Many of you who read these kind of blogs probably have read a score of articles on the Mora knife. Well get ready for another one !!!! I was first introduced to these knives at age 18. (I'm surprised I didn't already know about them, since I knew everything). I was in bushcraft class taught by Mors Kochanski. I didn't know who he was or what he knew, but looking back on it I wish I had taken some pictures and better notes. That's for another time. He had this knife hanging around his neck. It had a cheap plastic sheath, and a ugly red handle. Old Mors walked up to a tree about the size of a coffee can,and beat that ugly knife all the way in to the handle. He then stood on the knife. After he talked a little more, he beat that Mora around the tree, cutting it down. Needless to say I was impressed. That is how it started for me, an addiction. Through the years I have owned many Moras, and gave most of them away. I have kept a few. The one I will always use and keep is the beauty all the way to the right in the pic. It was given to me in 92 by the lead instructor of the Swedish Survival School. It has gutted,skinned, and butchered a lot af animals. It has been used to start hundreds of fires. It has been vital in shelter building,cutting chute, cleaning fish, and digging out splinters. It is my favorite knife. The other two in the picture are ones I have put handles on. A really fun project. I won't get into the steel type, or scandi grind. That is up to you to find out. Lets just say for around 10 bucks you can't beat it. The place I buy mine now is Bens Backwoods. By the way I don't get squat for giving him a plug, and that is ok.
Now that you have seen a great knife for a great price, go get one!!!
Well folks here in Iowa, it got cold in a hurry!! So I thought this would be a good time to go over an insulation bed. The reason we want this? Warmth. If you can separate your self from the ground and create dead air space your good to go. To start with the bed we are making is semi permanent. That is why we are using the logs. All they really do is keep your bed from spreading out, and keep you from rolling off.
The next step is to put down a layer of small springy branches. In this case I used willow. You can use pine boughs as well. The key is to look at the natural bend in the branch and use it to keep you off the ground. I always stick the large end into the dirt if I can. This will give you more loft and the branches won't move.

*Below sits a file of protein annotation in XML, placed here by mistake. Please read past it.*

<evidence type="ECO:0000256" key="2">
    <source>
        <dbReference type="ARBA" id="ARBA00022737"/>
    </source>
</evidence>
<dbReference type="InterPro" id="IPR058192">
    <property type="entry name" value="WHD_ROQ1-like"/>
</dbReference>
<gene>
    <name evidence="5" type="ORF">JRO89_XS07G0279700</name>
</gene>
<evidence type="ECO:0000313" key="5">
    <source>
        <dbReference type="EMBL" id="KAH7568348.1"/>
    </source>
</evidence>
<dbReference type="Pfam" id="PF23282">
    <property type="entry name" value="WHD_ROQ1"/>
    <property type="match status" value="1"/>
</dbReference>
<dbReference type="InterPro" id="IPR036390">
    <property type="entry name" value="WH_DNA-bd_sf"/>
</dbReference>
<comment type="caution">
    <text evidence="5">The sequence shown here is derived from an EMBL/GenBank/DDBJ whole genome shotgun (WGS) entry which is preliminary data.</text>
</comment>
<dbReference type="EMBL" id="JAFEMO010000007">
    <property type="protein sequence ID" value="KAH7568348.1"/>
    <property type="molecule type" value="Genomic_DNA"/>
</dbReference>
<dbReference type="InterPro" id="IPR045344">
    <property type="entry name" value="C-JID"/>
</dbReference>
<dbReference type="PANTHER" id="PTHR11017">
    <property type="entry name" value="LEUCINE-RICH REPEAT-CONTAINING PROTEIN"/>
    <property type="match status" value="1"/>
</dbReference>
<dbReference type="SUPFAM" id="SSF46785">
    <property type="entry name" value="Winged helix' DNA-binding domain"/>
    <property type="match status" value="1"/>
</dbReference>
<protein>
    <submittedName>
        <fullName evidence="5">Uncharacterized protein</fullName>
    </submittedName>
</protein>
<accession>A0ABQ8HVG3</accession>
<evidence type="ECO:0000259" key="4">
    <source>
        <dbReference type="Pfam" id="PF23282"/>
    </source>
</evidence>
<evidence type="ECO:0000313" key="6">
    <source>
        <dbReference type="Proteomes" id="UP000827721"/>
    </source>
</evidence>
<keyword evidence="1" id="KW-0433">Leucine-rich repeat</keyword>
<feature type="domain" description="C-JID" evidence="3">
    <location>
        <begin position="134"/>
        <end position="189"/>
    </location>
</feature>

The last step in this bed is to add another layer. I chose foxtail. You can use other grasses, cattails, dry moss, or anything else that will help to soften and insulate your bed.
Another great day in the woods (as if there is any other kind).Myself, my boys, and one of their friends spent most of the day in the woods today. We made some new benches, started a fire, and cooked lunch. We decided to use the rig you can see in the pic to cook lunch. It's a real easy setup. All you need is a stick about 6 ft, a small log and a stake. The trick to cooking on a open fire is trying to keep an even temp. With this rig, you anchor one end of the stick to the ground with the stake, hang the pot from the other end and place the log under the stick. By moving the log back and forth, you control the distance of the pot from the fire, therefore controlling your temp. I know most people who read about the outdoors and bushcraft have seen this way of cooking. But, now you need to get out on a day like today with your family or friends and do it. Get out and have some fun!!!
In most peoples kits is some kind of cordage. It's almost a given. Most of the people I know carry military spec 550 cord. Another name I've heard thrown around for this type of cordage is para cord. The problem is there are a lot of different cords used in rigging chutes, but there is only 1 550. As you might have figured out 550 cord gets its name from its tensile strength, 550 lbs.. This fact is a major reason for its popularity. It is strong. Strong enough to lash shelter poles, use for string on a bow and drill, make large game snares, and I have even seen a person rappel with a doubled piece. (This last example is a real bad idea by the way. ) An even better reason to love 550 is its versatility. You can separate all of the parts and really have some fun. The outer sheath has an apx. tensile strength of 220 lbs.. This sheath can be used for any of your lashing, tying, or repair jobs. If you need to wrap a handle of a knife, it lays very flat and is less bulky a full piece. Inside the sheath are the 7 strands of the inner core. Their tensile strength is 35 lbs.. They have a bunch of uses. From sewing to making a gill net and even lashing, let you needs be your guide. The inner core pieces can be untwisted into 3 strands, which work very well for flossing, and other chores that only need a light duty thread. One more great thing about 550, it is easy to get. You can buy it online, or at a surplus place. If you don't have some, you should.
A good place to start, I think, would be to talk about what I take into the woods for an afternoon hike or forage.
Shelter kit- a poncho and 550 cord
First aid kit- band aids, 4x4 gauze, roller gauze
Metal cup- cook with or boil water
Petzl e+lite- the best headlight I've owned
Mora #2 sheath knife
Fire starting kit-a fire steel, piece of candle, and man made tinder
Diamond steel and ceramic rod
Bug dope (seasonal)
I carry all of this goodness in a Mountainsmith day pack. With this kit I can set up a waterproof shelter, boil and store water, start a fire, and possibly catch food. This may seem like a lot of stuff to carry on a short hike, but I like to have it with me in case I get the itch to practice some sheltercraft, firecraft, or any other rusty skill.